|4.9.a Under divestiture, any new owner would be required to comply with all worker and public safety laws and regulations. Because of these laws and circumstances, this potential impact of the project would be less than significant. Nonetheless, the above mitigation measure will assist new owners in complying with pertinent laws and regulations.||4.9.a.1 For the plants subject to this proceeding, PG&E shall provide the new owner, for each respective plant, with all of PG&E's material, non-privileged informational materials and training documents (not including records relating to PG&E personnel) regarding worker health and safety, emergency plans and hazardous materials handling and storage. Although the new owners will be responsible for ensuring that their operations are in compliance with applicable laws, this informational material may assist new owners in understanding worker health and safety issues and procedures and in meeting all safety and legal obligations regarding hazardous materials handling, emergency plans and storage.||PG&E will provide the CPUC mitigation monitor with a disclosure form signed by the new owner listing documents to accomplish this condition.||Documentation of delivery to the CPUC of the disclosure form for each plant to be divested.||At least 3 business days prior to transfer of title of the plant(s).|
|4.14.b Remediation and/or minor construction activities, if they occur, could potentially uncover previously unknown archaeological resources at either Morro Bay or Moss Landing given past finds at both of the sites. Therefore, the impact of the project could be potentially significant.||4.14.b.1 PG&E shall
prepare and certify its intent to comply with a program
to address potential impacts to archaeological resources
from PG&E actions related to the divestiture at the
Morro Bay and Moss Landing power plants, such as
construction to separate the properties or soil
remediation activities. The program shall include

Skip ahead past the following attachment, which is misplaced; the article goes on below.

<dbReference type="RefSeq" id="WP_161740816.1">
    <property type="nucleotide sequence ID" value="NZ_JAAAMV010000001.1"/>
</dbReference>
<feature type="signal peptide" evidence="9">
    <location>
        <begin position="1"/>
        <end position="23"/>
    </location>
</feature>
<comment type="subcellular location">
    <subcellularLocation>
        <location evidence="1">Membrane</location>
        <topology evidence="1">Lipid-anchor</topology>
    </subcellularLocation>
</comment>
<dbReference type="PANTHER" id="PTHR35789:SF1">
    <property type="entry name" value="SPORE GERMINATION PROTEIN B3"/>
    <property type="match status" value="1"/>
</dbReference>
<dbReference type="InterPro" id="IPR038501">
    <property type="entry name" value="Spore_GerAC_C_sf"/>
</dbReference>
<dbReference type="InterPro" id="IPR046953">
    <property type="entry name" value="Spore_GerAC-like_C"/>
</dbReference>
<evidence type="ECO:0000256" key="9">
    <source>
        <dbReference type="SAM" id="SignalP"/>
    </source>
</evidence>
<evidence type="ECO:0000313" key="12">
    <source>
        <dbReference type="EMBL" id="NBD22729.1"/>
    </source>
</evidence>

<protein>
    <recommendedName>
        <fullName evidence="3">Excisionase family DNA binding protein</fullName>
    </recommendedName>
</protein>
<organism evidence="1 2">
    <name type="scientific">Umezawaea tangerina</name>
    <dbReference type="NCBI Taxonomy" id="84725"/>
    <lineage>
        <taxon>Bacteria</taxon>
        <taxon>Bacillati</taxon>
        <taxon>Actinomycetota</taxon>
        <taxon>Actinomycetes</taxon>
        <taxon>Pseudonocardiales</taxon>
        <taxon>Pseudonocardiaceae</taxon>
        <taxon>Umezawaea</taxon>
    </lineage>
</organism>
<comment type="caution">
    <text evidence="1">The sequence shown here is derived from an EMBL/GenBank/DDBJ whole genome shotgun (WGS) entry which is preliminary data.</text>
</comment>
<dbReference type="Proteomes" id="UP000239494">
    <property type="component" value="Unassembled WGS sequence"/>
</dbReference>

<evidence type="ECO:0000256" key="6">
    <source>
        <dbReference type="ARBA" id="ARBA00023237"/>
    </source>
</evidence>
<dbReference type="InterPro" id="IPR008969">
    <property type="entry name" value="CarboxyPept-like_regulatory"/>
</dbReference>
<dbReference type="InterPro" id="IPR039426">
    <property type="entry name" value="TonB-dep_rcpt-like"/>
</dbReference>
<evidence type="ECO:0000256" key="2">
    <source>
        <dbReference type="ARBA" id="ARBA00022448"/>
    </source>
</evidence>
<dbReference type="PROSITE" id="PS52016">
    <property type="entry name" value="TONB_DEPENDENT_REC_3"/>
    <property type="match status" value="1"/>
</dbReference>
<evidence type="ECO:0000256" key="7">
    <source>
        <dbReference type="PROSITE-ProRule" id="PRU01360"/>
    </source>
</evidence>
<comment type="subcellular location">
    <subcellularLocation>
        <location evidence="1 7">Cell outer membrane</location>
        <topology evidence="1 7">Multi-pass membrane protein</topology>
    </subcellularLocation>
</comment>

provisions in PG&E construction documents and
protocols for coordination with appropriate resource
agencies. The program shall at a minimum include the
A qualified archaeologist shall be consulted prior to implementing construction or soil remediation activities that will involve earthmoving or soil excavation, and the archaeologist shall be available for consultation or evaluation of any cultural resources uncovered by such activities. For any previously undisturbed, known archaeological areas, a qualified archaeologist shall monitor earthmoving and soil excavation activities, consistent with relevant Federal, State, and local guidelines. If an unrecorded resource is discovered, construction or excavation activities shall be temporarily halted or directed to other areas pending the archaeologist's evaluation of its significance. If the resource is significant, data collection, excavation, or other standard archaeological or historical procedures shall be implemented to mitigate impacts pursuant to the archaeologist's direction. If any human remains are encountered, the archaeologist shall contact the appropriate County Coroner immediately and security measures shall be implemented to ensure that burials are not vandalized until the decision of burial deposition has been made pursuant to California law. If human remains are determined to be Native American interments, the Coroner shall contact the Native American Heritage CPUC pursuant to Public Resources Code Section 5097.98 and follow the procedures stated herein and other applicable laws. A report by the archaeologist evaluating the find and identifying mitigation actions taken shall be submitted to the CPUC. Where appropriate to protect the location and sensitivity of the cultural resources, the report may be submitted under Public Utilities Code Section 583 or other appropriate confidentiality provisions.
|CPUC mitigation monitoring approval of PG&E's proposed archaeological mitigation program and any subsequent implementation reports.||Submittal of archaeological mitigation program and subsequent implementation reports to CPUC for each plant.||Approval by CPUC mitigation monitor of archaeological mitigation program at least 10 business days prior to transfer of ownership of the Morro Bay and Moss Landing plants; review implementation reports upon submittal.|
|4.14.b (same as above)||4.14.b.2 PG&E shall provide the new owner of the Morro Bay and Moss Landing plants with PG&E's archaeological resource information materials and any training documents concerning the new owner's respective plants. This will assist the new owner in knowing the locations of such resources, and in meeting their legal obligations regarding preservation of those resources.||PG&E will provide the CPUC mitigation monitor with a disclosure form, for each plant specified, signed by the new owner listing documents received to accomplish this action.||Documentation of delivery to the CPUC of the disclosure form for each plant to be divested.||At least 3 business days prior to the transfer of title for each plant.|